I hesitated to write this blog because I don’t have any of the answers. I don’t know how to feel like yourself again when IBD changes your whole life and your body. I don’t know how to feel at home in my forever changing IBD body. I don’t quite know what to say to people who comment on my appearance changes, other than to ask them not to. I don’t always know how to have compassion for a body that seems bent on destroying itself.

All I can do is cling to aspects of my former self–my love of writing, my favorite books, my precious cat, my favorite music, the people who love me, the beautiful and hilarious memories of my late grandma–and try to embrace my ever-changing IBD self the best I can. And on the days when I feel particularly unmoored, I try to be gentle with this frustrating body of mine and appreciate it for surviving despite everything. I work to muster within myself the compassion and strength to keep adapting, keep connecting, and keep finding pockets of joy to tether me, regardless of what IBD does to me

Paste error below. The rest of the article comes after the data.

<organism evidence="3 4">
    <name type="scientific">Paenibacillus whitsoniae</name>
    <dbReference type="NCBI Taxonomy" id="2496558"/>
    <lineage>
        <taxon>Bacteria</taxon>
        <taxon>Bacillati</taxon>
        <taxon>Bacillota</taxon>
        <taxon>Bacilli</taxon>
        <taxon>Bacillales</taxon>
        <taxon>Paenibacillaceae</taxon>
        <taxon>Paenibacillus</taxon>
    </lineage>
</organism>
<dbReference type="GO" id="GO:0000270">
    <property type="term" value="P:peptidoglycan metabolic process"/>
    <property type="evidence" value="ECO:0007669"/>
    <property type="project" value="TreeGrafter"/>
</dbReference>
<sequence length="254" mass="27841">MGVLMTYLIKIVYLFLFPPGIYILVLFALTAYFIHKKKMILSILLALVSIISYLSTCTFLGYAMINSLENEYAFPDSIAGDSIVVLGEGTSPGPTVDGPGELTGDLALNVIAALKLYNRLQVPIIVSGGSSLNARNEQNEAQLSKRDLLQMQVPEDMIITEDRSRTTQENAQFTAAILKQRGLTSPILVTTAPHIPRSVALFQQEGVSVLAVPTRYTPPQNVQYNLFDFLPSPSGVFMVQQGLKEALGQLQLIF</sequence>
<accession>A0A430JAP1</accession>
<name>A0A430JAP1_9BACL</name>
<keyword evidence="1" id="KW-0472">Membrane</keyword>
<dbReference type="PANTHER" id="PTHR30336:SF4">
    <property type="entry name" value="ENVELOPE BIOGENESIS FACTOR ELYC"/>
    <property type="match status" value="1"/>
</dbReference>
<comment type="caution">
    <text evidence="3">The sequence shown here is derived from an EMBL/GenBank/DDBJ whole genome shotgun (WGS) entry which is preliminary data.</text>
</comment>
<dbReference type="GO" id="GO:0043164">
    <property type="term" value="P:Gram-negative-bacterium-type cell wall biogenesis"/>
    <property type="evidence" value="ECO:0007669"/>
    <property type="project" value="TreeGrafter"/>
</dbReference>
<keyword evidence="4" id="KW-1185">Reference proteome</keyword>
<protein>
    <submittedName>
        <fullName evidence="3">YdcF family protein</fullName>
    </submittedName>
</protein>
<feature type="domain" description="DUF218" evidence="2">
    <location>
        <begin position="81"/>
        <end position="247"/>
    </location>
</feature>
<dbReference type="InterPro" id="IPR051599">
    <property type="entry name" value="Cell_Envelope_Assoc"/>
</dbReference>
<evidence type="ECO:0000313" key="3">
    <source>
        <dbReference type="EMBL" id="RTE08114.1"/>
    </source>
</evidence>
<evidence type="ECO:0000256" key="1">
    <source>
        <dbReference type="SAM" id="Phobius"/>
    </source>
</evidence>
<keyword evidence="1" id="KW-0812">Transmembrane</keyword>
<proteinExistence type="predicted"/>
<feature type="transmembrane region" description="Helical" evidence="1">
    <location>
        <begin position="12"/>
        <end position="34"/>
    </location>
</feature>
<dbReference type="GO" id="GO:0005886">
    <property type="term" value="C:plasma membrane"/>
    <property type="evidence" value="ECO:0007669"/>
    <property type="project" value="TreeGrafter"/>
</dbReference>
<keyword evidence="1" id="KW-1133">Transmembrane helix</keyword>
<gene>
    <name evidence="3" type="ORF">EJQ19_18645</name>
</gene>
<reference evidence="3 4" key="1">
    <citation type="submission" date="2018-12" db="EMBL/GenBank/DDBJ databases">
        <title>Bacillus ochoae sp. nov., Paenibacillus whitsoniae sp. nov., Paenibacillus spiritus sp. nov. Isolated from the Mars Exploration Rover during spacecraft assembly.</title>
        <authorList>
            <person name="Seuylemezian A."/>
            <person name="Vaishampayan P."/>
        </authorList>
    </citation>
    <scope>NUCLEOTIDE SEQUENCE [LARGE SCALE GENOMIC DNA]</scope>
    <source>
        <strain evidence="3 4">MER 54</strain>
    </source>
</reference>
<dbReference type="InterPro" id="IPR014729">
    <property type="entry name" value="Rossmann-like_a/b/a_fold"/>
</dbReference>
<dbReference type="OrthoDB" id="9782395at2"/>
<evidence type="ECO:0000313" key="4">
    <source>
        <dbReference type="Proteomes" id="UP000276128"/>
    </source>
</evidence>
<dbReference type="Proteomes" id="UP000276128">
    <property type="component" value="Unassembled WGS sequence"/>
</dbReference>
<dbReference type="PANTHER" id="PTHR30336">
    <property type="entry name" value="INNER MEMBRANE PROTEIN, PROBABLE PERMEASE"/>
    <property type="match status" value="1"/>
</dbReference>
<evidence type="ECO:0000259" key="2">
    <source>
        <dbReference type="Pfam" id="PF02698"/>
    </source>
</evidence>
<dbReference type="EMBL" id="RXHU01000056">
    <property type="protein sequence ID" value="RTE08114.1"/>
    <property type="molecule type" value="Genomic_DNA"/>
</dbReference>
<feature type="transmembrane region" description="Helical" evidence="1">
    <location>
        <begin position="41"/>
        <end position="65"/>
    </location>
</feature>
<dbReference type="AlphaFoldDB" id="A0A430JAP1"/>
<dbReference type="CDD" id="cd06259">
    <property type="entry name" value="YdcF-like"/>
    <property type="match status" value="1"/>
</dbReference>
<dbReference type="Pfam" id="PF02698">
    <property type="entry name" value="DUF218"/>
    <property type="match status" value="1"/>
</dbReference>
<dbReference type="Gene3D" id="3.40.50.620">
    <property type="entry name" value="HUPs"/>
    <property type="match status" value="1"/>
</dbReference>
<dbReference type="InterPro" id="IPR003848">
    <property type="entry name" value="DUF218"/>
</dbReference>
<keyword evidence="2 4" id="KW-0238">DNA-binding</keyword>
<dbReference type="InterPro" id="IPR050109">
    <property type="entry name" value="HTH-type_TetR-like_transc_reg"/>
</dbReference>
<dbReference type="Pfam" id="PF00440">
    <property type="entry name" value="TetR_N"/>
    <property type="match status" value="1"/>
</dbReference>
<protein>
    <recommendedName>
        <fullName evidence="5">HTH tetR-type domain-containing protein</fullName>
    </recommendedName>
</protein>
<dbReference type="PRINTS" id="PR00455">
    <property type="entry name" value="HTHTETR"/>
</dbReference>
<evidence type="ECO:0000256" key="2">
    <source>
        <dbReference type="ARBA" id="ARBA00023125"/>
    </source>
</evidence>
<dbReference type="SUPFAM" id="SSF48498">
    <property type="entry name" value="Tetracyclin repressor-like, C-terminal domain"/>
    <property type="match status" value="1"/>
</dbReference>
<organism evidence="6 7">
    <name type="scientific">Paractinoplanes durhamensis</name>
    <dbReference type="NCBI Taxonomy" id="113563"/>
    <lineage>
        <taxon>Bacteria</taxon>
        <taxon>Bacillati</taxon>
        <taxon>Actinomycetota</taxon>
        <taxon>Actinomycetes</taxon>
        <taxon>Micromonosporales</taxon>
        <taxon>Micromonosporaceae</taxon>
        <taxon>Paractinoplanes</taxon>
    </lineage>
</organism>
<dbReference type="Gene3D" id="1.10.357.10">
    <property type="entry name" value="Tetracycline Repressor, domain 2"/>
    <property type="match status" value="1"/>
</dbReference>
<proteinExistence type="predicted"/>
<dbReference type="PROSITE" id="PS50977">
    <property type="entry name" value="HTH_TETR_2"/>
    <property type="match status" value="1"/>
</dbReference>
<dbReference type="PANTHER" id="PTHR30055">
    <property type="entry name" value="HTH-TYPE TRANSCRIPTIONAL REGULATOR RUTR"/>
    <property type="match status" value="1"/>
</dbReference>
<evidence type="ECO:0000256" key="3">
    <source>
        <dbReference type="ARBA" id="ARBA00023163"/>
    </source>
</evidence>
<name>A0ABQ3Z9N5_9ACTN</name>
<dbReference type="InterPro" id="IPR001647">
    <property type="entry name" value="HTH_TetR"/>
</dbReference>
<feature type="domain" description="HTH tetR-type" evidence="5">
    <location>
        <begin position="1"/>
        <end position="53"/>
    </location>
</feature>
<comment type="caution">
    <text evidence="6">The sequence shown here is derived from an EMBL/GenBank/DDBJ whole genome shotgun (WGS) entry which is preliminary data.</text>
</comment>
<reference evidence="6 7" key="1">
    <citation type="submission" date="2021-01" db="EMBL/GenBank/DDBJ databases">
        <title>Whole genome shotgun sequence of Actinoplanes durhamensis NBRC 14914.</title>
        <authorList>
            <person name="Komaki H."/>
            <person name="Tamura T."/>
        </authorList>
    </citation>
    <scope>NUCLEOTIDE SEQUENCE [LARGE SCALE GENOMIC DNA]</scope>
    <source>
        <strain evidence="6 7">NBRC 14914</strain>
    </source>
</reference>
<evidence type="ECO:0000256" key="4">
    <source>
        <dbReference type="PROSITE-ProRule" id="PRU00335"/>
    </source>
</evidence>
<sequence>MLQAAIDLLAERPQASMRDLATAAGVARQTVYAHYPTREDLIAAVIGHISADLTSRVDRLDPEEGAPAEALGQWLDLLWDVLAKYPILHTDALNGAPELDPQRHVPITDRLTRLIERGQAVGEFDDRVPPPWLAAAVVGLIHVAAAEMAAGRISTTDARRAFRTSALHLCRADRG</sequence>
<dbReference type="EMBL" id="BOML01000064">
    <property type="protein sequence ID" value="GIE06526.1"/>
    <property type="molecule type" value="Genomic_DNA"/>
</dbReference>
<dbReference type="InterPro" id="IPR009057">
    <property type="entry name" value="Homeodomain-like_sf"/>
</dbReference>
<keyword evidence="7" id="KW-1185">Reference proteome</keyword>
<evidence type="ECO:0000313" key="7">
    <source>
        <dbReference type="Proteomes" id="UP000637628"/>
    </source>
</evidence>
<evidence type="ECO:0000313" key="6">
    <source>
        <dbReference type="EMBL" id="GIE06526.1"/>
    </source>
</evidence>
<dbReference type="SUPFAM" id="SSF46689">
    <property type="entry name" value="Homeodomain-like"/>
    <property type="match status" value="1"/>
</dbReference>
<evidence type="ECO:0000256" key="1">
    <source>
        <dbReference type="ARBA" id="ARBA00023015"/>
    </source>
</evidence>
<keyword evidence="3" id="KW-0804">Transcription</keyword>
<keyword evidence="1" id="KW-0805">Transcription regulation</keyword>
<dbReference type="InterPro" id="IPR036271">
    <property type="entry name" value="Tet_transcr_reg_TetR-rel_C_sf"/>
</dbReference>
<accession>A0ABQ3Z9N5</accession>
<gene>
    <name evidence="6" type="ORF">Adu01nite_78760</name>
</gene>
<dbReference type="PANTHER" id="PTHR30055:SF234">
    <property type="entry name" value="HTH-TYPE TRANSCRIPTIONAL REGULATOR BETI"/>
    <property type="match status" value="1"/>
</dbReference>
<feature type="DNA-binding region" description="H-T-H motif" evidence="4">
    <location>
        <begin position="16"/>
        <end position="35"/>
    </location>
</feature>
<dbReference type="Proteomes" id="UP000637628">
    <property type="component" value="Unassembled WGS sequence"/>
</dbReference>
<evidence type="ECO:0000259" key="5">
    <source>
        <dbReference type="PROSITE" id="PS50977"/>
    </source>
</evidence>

• About The Author
Lizzie was diagnosed with Crohn's disease at age 22 in April 2018, and feels fortunate to have found support and an outlet for her writing at Girls with Guts. Lizzie also lives with OCD, depression, and chronic pain, and is a member of the Queer/LGBTQ+ community. Much of her writing explores the interaction between her IBD and her other illnesses and identities. Lizzie is grateful for the acceptance she has found at Girls with Guts. In her free time, Lizzie enjoys taking walks in the rain, listening to audiobooks, photographing flowers, and spoiling her precious cat, Linus.
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  1. Ariel Cooley says:

    Your experience truly spoke to me and is something I have really struggled with. You are not alone with this issue. Thank you for your beautiful vulnerability and words of encouragement!